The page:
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EFFICIENCY OF SEPARATION

The overall efficiency of the filters based on particle number is


𝑛𝑢𝑚𝑏𝑒𝑟 𝑜𝑓 𝑝𝑎𝑟𝑡𝑖𝑐𝑙𝑒𝑠 𝑝𝑒𝑟 𝑚3 𝑜𝑓 𝑔𝑎𝑠 𝑜𝑢𝑡
ɳ=1− 𝑛𝑢𝑚𝑏𝑒𝑟 𝑜𝑓 𝑝𝑎𝑟𝑡𝑖𝑐𝑙𝑒𝑠 𝑝𝑒𝑟 𝑚3 𝑜𝑓 𝑔𝑎𝑠 𝑖𝑛

The collection efficiency gives relationship between the collected material and the supplied
material.

The definition of overall efficiency above is based on particle number. We can also define
overall efficiencies based on other particle properties, such as surface area and volume (or
mass). The overall collection efficiency by mass is usually the easiest to measure
experimentally. The inlet and outlet streams may be sampled by a collection device, such as
filter, that collects virtually all of the particles. Collection efficiency can also be referred to as
fractional efficiency in some texts. The fractional separation efficiency denotes the separation
efficiency of a filter with regard to a fraction, meaning particles of a specific size class.

FACTORS AFFECTING SEPARATION EFFICIENCY


Dust properties
• Size: particles between 0.1 and 1.0 µm in diameter may be more difficult to capture.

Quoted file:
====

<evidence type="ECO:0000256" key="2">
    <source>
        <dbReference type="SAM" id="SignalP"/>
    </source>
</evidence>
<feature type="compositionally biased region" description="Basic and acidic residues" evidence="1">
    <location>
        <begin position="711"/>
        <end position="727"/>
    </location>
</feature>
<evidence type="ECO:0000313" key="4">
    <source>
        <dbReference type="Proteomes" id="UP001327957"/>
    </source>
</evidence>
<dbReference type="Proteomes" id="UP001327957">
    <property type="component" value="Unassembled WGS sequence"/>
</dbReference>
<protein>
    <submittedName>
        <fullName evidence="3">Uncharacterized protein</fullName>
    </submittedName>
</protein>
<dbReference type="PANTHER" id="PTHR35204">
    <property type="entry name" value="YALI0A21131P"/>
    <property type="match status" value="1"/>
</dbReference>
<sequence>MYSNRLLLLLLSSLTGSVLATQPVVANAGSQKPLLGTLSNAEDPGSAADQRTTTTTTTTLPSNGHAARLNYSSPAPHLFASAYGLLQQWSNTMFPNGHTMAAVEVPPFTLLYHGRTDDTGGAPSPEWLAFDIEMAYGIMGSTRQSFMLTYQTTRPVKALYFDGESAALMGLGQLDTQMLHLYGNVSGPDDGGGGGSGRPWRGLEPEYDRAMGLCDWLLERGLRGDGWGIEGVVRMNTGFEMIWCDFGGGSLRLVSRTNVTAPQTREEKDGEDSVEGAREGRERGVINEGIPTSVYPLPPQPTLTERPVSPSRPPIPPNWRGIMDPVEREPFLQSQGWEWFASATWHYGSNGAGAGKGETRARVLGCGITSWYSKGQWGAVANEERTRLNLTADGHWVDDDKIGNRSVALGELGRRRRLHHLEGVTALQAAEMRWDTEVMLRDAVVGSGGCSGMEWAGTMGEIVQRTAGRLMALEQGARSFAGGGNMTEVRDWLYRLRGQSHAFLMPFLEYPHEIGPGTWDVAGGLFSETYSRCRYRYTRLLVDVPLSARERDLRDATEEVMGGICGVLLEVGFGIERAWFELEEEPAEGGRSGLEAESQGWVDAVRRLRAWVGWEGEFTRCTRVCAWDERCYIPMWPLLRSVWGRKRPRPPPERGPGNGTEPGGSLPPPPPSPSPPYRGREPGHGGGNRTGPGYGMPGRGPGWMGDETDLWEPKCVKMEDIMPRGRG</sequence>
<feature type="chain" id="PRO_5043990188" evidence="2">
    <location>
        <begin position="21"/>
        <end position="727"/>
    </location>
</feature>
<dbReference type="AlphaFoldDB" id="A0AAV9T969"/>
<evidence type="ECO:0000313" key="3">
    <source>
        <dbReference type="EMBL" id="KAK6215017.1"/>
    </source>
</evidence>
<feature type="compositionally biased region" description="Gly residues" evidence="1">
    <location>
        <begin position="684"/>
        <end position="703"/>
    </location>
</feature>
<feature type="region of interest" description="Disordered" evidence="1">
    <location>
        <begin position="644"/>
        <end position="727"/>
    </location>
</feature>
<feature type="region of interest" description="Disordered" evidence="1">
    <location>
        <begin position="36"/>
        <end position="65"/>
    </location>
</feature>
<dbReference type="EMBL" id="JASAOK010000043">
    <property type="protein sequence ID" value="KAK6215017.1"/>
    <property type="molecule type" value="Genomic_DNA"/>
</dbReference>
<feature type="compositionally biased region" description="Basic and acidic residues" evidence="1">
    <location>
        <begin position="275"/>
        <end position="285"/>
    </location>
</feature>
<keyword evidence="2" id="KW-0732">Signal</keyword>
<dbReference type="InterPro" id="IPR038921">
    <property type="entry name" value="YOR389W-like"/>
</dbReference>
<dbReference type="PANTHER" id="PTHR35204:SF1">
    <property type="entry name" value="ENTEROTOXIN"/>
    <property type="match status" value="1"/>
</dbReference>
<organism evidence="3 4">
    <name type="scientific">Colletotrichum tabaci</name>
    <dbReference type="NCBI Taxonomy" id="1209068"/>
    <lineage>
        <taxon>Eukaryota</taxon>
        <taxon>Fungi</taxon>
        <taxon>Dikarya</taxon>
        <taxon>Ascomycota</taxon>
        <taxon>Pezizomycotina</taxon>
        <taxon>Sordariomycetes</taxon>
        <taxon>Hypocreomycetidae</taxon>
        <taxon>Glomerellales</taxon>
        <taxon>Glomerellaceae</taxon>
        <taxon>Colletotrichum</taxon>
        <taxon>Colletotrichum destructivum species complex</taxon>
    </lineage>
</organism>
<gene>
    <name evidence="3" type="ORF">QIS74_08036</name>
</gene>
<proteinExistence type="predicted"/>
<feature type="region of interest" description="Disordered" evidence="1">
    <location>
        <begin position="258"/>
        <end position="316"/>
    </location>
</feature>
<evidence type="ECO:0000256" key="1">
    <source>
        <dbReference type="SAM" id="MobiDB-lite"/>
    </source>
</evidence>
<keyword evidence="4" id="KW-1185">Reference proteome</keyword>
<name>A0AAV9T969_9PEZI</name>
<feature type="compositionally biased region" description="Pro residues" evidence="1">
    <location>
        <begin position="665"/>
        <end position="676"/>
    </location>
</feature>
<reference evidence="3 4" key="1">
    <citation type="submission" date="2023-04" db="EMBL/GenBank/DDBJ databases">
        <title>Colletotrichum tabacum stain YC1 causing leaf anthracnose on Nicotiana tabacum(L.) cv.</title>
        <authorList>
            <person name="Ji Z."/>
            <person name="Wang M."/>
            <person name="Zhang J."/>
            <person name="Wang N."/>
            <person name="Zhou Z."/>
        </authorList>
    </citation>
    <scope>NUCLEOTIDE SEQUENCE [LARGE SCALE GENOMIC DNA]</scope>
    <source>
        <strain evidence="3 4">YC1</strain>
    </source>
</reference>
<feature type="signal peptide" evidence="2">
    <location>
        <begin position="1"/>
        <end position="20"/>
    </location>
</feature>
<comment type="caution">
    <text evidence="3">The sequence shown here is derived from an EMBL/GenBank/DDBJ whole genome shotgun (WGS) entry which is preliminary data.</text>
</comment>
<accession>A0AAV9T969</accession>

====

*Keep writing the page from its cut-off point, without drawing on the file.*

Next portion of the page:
• Seepage characteristics: Small, spherical solid particles tend to escape.

• Inlet dust concentration: The deposit is likely to seal over sooner at high
concentrations

Fabric properties
• Surface depth: Shallow surfaces form a sealant dust cake sooner than napped
surfaces.

• Weave thickness: Fabrics with high permeabilities, when clean, show lower
efficiencies. Also, monofilament yarns show lower efficiencies than staple yarns
having similar interstitial spacing.

• Electrostatics: Particles, fabrics, and gas can all be influenced electrostatically and
proper combination can significantly improve efficiency in both gas and liquid
filtering systems.
Dust cake properties
• Residual weight: The heavier the residual loading, the sooner the filter is apt to seal
over.

• Residual particle size: The smaller the base particles, the smaller (and fewer) are the
particles likely to escape.

Air properties
• Humidity: with some dusts and fabrics, 60% relative humidity is much more
effective than 20% relative humidity

Operational variables
• Velocity: Increased velocity usually gives lower efficiency, but this can be reversed
depending on the collection mechanisms, for example, impaction will be more
appropriate with high gas velocities.

• Pressure: increase of pressure after part of the dust cake has formed can fracture it
and greatly reduce efficiency until the cake reseals

Collection mechanisms
• Brownian Diffusion: The collection efficiency for deposition by Brownian diffusion
mechanism decreases as particle size increases.

• Interception: efficiency increases as particle size increases.

• Impaction: impaction efficiency should increase with increasing particle size and
fluid velocity.